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What I'm Saying.

Job Search: Anxiety, Insecurity or Doing the Right Things?

General Thoughts

I just read this article entitled, “Day in the Life of a Successful Job Seeker” at Careerealism and it got me thinking. Have I been doing many of the things listed here that are considered “activities proven to be worst use of time for job seekers?” I certainly have been combing the job boards on the Internet daily. I have spent much of my time combing and other job boards. Just yesterday, I visited for the first time since my last period of unemployment in 2007 and updated my resume and profile.

Much of what the article suggests is networking with others. What is difficult for me is that I have had only one job, at United Cerebral Palsy (UCP), where I have experience in the field of my choosing — the public and nonprofit sectors. As a newly minted graduate with a Masters in Public Administration, I don’t have many “industry” contacts yet. I know that I need to get out there. My question, when I consider going into the city (Washington, DC) each day is where I will be the most efficient.

I find that I am able to apply for at least two jobs each day on average; and these are jobs that I find a good fit. Jobs using social media, social networking and new media, e-Marketing, e-mail marketing, online communications, program analysis or program evaluation or even performance measurement. All of these jobs have some variation of what I am looking for in a new position.

Following the LinkedIn American Society for Public Administration group discussions and other listserves such as the Progressive Exchange and Twitter Careerealism, Doostang and GetInterviews accounts, among others, I find many insightful articles, posts and discussions dealing with the job search.

Source: Social Media Camp 2009- Social Media for the Job Search by DeanMeyersNet on Flickr.comAm I doing the right things or should I venture to get out more? Should I leverage my LinkedIn contacts and start contacting people there to gain insight from their experience; such as my University professors? Should I make an appointment with George Mason University’s career center?

I can relate all too well with the bullet points at the beginning of the article at Careerealism. There is this sense of pressure that money will run out and we will have to go into debt to keep things afloat. The family is “wondering when we will find a job.” My own “feelings of self-worth” are coming into question. For the most part, I don’t let these questions show when others are around. I have a rather positive outlook and disposition most of the time. I still have some of my severance pay and I can make it through July but not much further than that. I have already had interviews with two different organizations since I left my position at UCP and I am waiting on a call-back from an interview with the second organization I interviewed with last week. My job search, for the most part, is still performing rather well and I am looking forward to hearing back from the second organization I interviewed with as well as others I am still applying for, including the federal government (Government Printing Office, Department of Health and Human Services, Department of Homeland Security, Federal Aviation Administration, etc.).

The only factor that really weighs on me is the concept of time in the job search. I have an ENTJ (Meyers-Briggs) personality and I like to make things happen fast. A lot of the job search is 1) a numbers game – the more jobs I apply for, the more likely I am to get a call-back and 2) out of my hands – employers call on their own schedule.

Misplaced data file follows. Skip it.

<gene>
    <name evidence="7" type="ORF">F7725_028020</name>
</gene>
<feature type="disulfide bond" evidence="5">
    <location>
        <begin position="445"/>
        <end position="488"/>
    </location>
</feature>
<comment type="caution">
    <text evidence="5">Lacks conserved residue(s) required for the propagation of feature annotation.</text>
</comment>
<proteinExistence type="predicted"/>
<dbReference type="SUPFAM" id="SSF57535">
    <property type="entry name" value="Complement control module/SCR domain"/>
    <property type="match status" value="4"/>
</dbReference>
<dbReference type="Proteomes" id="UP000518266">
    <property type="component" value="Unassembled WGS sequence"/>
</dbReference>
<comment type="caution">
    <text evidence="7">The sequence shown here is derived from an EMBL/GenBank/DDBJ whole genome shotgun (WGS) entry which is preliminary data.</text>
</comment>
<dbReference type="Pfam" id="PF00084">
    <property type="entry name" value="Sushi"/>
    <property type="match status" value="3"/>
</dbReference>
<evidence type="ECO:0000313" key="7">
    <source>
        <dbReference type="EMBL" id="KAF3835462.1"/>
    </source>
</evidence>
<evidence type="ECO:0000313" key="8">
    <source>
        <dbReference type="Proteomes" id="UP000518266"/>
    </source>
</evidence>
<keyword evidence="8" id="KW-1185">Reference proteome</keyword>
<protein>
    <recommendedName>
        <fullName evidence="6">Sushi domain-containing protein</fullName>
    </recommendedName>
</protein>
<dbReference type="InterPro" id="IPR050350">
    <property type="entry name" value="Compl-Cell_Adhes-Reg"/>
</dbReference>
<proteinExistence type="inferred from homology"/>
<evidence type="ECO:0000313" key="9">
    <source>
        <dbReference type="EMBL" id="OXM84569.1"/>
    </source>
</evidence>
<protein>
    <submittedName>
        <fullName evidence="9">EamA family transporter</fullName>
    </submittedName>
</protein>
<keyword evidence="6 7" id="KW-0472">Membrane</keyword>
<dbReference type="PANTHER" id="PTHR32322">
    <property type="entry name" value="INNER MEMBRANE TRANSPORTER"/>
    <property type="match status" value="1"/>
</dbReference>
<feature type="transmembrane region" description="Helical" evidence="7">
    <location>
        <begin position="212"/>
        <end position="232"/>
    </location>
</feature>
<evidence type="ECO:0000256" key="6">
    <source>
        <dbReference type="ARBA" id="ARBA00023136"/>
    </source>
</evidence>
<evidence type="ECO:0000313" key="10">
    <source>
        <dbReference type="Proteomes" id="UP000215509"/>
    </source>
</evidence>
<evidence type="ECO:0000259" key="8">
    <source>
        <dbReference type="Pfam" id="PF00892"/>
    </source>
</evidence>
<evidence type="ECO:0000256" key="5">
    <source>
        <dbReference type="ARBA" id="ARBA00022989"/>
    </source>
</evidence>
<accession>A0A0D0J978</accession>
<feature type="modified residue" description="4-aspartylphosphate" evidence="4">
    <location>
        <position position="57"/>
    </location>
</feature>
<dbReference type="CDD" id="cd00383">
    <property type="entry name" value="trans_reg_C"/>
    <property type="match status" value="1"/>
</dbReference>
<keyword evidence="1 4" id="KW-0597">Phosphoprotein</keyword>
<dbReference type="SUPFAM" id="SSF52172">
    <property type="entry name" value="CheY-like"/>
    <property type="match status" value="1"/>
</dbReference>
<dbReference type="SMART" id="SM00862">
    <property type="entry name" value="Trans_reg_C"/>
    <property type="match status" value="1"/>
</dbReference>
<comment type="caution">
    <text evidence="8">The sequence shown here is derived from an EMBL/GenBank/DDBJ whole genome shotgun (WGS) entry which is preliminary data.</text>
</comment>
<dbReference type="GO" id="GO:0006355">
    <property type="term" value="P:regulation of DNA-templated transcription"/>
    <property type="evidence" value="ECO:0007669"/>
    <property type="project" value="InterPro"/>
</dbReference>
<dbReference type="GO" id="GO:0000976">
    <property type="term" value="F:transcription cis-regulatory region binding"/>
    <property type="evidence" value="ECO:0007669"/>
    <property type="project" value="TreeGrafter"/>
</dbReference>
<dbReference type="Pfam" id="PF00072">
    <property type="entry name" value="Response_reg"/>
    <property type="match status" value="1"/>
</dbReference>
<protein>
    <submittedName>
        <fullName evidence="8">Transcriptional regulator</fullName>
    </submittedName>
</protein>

What’s more disconcerting is many of the job postings I am applying to are to a general e-mail inbox and I cannot simply follow up to ensure that my resume was received or to find out who I should be speaking with regarding my candidacy.

There are many factors out of my control during this job search. I am okay with that. I need to question, from time-to-time if I am doing the right thing or if I should be doing something more productive.

I am glad and blessed, however, to have a loving family to spend much of my attention on after business hours. Time with them makes this process much more bearable, yet stressful (feeling a sense that I need to provide for them).

What do you think? Am I using my time efficiently or should I be doing something more to enhance my chances for success in the public and nonprofit sectors?

- Will

0 responses to “Job Search: Anxiety, Insecurity or Doing the Right Things?”

  1. Jean says:

    Keep thinking positive about yourself. Be open to opportunities outside your “field”. That helped me the most the two times I was out of work for three months. When I was open to working outside of mid-management the doors open.

  2. Will Hull says:

    I am open to opportunities outside of my field (social media, new media, social networking, e-marketing, e-mail marketing) as long as they deal with the public or nonprofit sectors. What I am mainly seeking to do is apply my newly acquired Masters degree in Public Administration.

    I am very hopeful that something will come up. This area is full of opportunities in both the government and nonprofit sectors. However, there is a great deal of competition out there right now. Some land jobs as a result of networking, being the first one to apply or further, just sheer luck. I am hoping for all three or a combination thereof. Perhaps, I am over-qualified or under-qualified for some of the positions I am applying for and as a result I am not getting a call back. So far, I am not too worried; I just need to keep persevering.

    Thanks for the comment. It makes me really happy to know that you're reading my blog.


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